World's oldest bread found at prehistoric dig-site in Jordan

World's oldest bread found at prehistoric dig-site in Jordan
Copyright Alexis Pantos/Handout via REUTERS
By Pascale Davies
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Scientists have discovered the earliest known evidence of bread-making on prehistoric site dating 14,000 years.


Scientists and archaeologists may have only found blackened crumbs at a prehistoric dig site in Jordan, but they reveal the earliest known evidence of bread-making.

The scraps are believed to be about 14,400 years old — some 4,000 years before agriculture emerged, according to a study published in the Proceedings of the National Academy of Sciences.

The breadcrumbs were discovered at the Black Desert archeological site in north-eastern Jordan. It is believed a fireplace was used to bake the bread.

Amaia Arranz-Otaegui, a University of Copenhagen postdoctoral researcher in archaeology and lead author of the research, told Euronews the discovery "changes many things... we always believed bread was not a product of hunter-gatherers"

Historians have traditionally linked bread to the dawn of agriculture when people cultivated plants such as wheat and ground them into flour.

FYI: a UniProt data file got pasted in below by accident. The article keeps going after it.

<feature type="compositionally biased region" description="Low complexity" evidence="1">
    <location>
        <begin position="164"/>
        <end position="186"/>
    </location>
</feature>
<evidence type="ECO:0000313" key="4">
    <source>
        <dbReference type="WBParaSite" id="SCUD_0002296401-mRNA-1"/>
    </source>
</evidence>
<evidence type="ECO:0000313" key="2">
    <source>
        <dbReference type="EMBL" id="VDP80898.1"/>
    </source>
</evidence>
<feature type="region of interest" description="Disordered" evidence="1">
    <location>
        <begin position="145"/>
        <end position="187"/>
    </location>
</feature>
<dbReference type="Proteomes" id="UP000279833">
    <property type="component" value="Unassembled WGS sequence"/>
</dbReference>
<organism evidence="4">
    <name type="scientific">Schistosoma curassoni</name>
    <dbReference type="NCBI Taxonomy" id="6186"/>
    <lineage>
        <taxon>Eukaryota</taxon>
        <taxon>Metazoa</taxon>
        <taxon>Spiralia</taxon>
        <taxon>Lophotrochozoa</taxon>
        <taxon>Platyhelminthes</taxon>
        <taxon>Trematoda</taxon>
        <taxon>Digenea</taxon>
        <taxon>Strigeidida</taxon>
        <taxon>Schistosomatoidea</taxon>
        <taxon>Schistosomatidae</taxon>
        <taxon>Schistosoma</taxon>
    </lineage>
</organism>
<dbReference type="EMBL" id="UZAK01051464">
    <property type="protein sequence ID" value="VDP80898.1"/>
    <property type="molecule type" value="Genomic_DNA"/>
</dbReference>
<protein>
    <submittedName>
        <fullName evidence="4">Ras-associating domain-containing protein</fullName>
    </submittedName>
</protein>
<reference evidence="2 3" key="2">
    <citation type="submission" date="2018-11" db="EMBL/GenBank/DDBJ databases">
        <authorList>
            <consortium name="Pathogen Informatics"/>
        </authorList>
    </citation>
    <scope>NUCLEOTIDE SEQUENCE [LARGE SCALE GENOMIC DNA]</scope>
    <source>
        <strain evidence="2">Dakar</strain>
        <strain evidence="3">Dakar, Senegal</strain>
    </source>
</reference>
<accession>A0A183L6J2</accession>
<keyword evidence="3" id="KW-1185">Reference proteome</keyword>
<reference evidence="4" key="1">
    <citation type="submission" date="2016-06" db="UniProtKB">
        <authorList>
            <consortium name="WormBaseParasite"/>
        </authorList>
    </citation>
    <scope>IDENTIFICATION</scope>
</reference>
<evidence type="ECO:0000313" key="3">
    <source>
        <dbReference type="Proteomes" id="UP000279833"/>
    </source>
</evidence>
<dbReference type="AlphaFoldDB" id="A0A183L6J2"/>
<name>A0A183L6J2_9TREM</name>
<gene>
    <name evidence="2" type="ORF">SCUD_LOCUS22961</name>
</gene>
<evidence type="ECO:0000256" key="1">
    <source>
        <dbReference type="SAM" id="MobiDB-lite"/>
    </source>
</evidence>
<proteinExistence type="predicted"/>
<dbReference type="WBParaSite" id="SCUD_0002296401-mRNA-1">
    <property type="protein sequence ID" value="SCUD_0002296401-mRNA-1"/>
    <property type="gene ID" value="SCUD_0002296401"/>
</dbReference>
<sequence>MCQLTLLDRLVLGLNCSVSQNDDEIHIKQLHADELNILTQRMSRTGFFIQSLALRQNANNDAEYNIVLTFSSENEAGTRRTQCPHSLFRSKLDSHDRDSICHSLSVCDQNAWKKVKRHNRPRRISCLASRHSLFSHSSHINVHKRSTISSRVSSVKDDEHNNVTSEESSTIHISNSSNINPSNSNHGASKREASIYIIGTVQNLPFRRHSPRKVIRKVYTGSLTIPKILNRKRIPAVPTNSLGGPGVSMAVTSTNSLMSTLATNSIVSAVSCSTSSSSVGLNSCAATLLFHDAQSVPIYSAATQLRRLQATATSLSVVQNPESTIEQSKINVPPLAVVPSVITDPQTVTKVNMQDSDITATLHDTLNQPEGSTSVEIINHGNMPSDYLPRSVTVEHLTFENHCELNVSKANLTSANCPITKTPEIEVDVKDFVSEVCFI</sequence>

Arranz-Otaegui made the unexpected discovery in the lab while looking through her soil samples. She says she found the charred crumbs but could not tell what they were. Her colleague then looked at the samples and said: "It looks like bread."

They were both shocked as they realised they were holding evidence of oldest bread in the world.

Joe Roe/Handout via REUTERS

The bread is believed to be made by a culture called the Natufians. The hunter-gatherers embraced a sedentary rather than nomadic lifestyle.

"We already knew the Natufians were complex, they started building with stone and made artistic manifestations. The production of bread adds to that, they started doing lots of things that were the start of everything really," Arranz-Otaegui said.

The bread would have resembled a flatbread such as a pitta and was made out of wild cereals such as barley, einkorn or oats, as well as tubers from an aquatic papyrus relative, that had been ground into flour.

Arranz-Otaegui said there are now many more questions to ask, such as if the bread was a staple or specialty. She believes the latter.

Researchers have tried to reconstruct the recipe.

"We don't really know what it would have tasted like" but "the texture was gritty, a little bit salty, and a little sweet," Arranz-Otaegui said.

"I think it is something you could eat if you were open-minded."

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